While America Slept. Saturday, December 6, 2008

Bertel Schmitt
by Bertel Schmitt
while america slept saturday december 6 2008
Thank God that week is over! Any bets the next will be worse? TTAC provides round-the-clock coverage of everything that has wheels. Or has its wheels coming off. The night that WAS, week-end edition.

DC turns on drip for Detroit: Congressional Democrats and the White House have reached agreement on emergency aid for US carmakers of between $15bn and $17bn, two senior congressional aides said to Financial Times. “Congressional Democrats and the White House have reached an agreement,” a senior congressional aide said. Another source said negotiators had “agreed in principle to moving ahead but details have to be worked out.” The amount is far less than the $34bn requested this week by GM, Ford, and Chrysler, but it will keep them going into next year.

Going down? BMW and Daimler plummet: Both Daimler’s Zetsche and BMW’s Reithofer definitely said “it was nice having you” to their 2008 targets, Automobilwoche (sub) reports. BMW’s worldwide November sales dropped 25.4 percent. Mercedes-Banz did even worse: 28 percent down in November. BMW had been doing O.K. for most of the year, Jan-Nov they only lost 1.8 percent. Same at Daimler: Jan-Nov minus 4 percent, then the November shock. Worst markets for Daimler are Japan (minus 46 percent,) USA (minus 30 percent,) Europe West (minus 25 percent.) Even in the Chinese growth market Daimler lost more than 10 percent. The November numbers don’t bode well for 2009.

China’s November car sales dropped 10 percent: That’s the biggest decline in more than three years, the China Association of Automobile Manufacturers said via Gasgoo. A previous analysis by Nomura had the November fall by 15 percent. They were wrong. With the drop in China, one of the last straws for global auto makers goes down the toilet. CAAM says vehicle deliveries in China will fall short of a 10 million unit forecast this year. 2009 should see growth between 5 and 10 percent.

Wale: GM China not on the block: GM China’s Kevin Wale put on his most optimistic face and said General Motors will not sell its assets in China, the opposite is true: They will increase investment in its China operations, Gasgoo reports. From which money, he didn’t say.

Ghosn takes over at ACEA: ACEA, the club of Europe’s car makers, has a new president. Renault-chief Carlos Ghosn takes over from Peugeot-CEO Christian Streif, says Automobilwoche (sub)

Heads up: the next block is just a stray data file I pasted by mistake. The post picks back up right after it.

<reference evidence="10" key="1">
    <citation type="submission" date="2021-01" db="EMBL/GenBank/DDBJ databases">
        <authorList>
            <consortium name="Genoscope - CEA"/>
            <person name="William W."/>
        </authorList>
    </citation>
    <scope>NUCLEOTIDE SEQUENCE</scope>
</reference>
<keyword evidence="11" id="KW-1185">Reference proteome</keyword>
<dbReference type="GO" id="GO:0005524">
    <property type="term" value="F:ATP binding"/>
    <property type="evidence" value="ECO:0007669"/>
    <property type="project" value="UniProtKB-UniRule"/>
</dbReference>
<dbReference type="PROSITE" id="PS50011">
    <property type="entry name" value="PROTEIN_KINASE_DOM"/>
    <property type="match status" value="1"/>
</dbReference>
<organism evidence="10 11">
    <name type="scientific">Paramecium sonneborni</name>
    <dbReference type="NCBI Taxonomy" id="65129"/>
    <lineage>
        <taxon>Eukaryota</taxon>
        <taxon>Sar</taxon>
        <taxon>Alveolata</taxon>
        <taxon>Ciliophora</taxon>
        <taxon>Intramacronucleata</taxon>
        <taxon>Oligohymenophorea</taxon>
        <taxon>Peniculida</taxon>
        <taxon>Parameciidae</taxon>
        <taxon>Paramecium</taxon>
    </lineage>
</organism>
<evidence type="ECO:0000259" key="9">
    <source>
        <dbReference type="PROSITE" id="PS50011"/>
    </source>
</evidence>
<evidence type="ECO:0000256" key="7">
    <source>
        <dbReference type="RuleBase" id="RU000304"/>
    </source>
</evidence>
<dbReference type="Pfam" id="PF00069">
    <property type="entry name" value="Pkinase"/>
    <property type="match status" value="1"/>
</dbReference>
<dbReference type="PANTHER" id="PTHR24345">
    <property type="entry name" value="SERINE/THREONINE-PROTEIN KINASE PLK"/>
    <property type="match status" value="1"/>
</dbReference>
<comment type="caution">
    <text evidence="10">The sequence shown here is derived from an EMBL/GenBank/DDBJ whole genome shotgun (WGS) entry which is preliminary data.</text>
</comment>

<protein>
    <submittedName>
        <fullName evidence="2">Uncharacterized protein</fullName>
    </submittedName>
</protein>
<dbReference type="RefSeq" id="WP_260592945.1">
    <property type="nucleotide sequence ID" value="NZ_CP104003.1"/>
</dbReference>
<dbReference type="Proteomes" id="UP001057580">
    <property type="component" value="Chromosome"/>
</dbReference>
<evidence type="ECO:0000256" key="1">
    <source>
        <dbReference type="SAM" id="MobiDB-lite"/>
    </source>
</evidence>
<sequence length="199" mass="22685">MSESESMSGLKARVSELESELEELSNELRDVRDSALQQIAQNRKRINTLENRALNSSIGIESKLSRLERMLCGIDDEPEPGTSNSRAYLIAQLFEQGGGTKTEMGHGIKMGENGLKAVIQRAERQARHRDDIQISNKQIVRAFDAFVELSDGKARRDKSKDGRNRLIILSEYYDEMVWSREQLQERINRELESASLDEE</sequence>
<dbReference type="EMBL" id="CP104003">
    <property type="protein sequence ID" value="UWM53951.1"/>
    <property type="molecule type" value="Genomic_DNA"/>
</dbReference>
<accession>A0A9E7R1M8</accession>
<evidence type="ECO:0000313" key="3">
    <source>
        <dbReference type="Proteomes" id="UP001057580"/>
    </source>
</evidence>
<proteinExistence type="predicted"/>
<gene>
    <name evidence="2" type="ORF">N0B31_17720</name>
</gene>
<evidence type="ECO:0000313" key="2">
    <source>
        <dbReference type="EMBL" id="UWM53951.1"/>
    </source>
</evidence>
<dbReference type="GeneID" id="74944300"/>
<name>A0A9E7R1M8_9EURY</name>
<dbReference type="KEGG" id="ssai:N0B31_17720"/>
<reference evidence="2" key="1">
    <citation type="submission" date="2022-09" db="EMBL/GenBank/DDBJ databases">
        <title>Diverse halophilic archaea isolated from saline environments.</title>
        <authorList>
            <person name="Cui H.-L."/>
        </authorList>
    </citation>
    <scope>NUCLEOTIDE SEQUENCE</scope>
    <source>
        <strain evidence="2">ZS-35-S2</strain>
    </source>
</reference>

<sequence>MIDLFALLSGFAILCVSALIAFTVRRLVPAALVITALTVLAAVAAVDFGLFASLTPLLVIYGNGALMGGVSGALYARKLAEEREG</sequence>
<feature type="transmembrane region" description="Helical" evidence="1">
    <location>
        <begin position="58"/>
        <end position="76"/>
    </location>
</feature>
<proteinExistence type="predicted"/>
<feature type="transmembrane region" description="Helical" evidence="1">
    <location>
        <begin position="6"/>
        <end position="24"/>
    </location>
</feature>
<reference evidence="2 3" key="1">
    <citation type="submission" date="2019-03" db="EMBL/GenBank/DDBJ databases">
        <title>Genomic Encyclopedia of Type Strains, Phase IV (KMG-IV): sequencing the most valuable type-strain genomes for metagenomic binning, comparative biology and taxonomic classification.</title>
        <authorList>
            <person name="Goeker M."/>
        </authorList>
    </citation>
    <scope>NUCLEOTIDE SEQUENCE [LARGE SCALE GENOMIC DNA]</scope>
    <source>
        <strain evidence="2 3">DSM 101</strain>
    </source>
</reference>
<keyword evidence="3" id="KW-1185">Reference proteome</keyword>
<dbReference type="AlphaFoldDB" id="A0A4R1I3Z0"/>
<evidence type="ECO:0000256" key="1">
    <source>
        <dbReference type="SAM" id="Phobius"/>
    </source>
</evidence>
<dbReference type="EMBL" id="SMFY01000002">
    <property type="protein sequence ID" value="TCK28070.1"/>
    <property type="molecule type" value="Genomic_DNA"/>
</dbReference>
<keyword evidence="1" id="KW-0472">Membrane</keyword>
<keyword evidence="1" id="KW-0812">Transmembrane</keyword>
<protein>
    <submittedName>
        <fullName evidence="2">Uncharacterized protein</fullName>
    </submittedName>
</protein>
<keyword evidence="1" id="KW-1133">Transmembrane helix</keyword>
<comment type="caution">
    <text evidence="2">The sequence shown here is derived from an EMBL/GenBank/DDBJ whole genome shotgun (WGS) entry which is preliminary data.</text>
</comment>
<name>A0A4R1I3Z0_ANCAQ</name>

Nipponese parts makers scared: Japan’s parts makers were glued to their TV sets following the DC follies. North American sales of Japanese auto parts firms totaled $36b 2006. GM, Ford and Chrysler alone bought roughly $5b of Japanese parts. Meanwhile, in America, more than one-third of the remaining parts makers are in danger of going down. “A string of bankruptcies among these firms would disrupt production at Japanese automakers, which also rely heavily on North American suppliers,” writes The Nikkei (sub.) Honda already stocks up on parts supplied by companies at risk of bankruptcy.

Keys don’t let friends drive drunk: Siemens developed a new car key that shows you whether you are good to drive or liable to be arrested. All you have to do is blow into your new key, Automobilwoche (sub) reports. If you had one too many, the car won’t start. If this catches on, inebriated drivers will refrain from breathing at their car keys. Actually, the mere act of blowing into your key should be grounds enough for calling a cab.

Movies good, economy bad: When movie theaters are seeing double-digit growth in box office revenue, then it’s the official confirmation that we are officially in a recession. During all the recessions in the past 50 years, movie theaters have done well. True to form and in keeping with past recessions, Americans are flocking to the movies, Reuters reports. If people start taking the bicycle to Sunday matinee, then you know it’s real, real bad.